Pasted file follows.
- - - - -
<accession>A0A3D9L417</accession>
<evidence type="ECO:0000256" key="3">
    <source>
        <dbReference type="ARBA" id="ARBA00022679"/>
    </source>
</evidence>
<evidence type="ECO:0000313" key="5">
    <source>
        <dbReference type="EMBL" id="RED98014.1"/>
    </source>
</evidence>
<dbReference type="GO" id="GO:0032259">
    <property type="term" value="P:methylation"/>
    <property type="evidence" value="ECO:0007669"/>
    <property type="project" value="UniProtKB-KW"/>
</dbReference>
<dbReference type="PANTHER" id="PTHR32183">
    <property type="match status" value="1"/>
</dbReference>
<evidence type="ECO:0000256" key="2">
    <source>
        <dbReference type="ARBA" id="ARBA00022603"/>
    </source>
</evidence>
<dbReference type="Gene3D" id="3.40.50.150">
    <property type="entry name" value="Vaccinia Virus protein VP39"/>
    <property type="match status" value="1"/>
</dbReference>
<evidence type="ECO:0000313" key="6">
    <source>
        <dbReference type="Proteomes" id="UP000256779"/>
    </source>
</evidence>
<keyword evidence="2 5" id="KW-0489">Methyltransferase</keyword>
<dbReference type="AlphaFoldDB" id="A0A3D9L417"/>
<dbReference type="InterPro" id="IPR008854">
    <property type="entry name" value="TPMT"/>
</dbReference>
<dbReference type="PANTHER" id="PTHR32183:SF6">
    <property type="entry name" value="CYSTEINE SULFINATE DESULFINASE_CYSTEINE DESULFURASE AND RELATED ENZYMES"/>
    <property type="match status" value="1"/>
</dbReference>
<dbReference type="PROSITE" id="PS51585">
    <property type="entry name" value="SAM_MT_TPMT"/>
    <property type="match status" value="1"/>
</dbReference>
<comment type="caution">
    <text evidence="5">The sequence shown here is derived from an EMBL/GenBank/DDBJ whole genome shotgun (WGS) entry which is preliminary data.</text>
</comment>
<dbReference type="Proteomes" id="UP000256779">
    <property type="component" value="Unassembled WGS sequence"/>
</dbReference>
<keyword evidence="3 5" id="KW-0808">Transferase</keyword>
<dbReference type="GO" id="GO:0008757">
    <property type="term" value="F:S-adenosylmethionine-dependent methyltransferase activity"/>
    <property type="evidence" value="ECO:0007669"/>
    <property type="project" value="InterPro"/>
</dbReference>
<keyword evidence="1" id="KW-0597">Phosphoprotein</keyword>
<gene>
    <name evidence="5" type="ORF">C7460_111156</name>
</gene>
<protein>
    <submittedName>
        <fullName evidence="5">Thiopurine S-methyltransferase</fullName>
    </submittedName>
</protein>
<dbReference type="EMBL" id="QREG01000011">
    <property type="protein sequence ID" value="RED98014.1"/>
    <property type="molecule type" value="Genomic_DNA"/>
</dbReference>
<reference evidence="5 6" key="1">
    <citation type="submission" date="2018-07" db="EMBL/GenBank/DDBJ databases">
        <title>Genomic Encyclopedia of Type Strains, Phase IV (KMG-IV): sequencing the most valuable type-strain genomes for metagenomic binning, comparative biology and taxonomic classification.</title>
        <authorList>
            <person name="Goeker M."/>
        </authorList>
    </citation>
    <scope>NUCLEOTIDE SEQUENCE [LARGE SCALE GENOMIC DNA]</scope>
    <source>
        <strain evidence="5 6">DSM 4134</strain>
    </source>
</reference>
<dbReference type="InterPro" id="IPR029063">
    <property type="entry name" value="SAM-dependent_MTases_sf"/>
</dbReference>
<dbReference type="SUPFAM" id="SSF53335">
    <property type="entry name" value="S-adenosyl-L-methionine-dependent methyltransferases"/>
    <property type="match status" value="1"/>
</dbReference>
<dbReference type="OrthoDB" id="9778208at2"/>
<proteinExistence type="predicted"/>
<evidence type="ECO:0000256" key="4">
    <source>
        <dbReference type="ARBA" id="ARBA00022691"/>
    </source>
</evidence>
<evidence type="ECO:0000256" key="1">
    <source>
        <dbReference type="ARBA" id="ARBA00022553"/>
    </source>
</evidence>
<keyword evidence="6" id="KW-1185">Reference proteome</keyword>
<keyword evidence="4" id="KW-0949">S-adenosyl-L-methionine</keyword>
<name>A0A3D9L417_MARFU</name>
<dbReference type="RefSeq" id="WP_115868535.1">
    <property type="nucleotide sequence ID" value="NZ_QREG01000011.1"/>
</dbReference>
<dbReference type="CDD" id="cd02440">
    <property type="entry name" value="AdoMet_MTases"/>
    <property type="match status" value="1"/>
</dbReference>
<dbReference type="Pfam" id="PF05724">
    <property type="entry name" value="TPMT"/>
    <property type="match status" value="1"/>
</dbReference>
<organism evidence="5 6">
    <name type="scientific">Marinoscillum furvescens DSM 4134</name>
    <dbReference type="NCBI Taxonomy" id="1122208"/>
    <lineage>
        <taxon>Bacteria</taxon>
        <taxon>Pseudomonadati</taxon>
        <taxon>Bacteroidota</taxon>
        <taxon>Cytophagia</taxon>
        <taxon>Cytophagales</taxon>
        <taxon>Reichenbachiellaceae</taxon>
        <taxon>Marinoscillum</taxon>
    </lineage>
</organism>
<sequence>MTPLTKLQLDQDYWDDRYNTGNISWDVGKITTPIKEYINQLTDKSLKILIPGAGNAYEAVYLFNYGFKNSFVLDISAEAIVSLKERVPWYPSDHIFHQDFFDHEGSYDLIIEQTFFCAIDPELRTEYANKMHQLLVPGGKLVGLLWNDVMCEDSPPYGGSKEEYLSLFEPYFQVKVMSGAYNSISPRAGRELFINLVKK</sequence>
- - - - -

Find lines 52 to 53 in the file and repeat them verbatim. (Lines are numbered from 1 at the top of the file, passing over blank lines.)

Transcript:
</dbReference>
<keyword evidence="3 5" id="KW-0808">Transferase</keyword>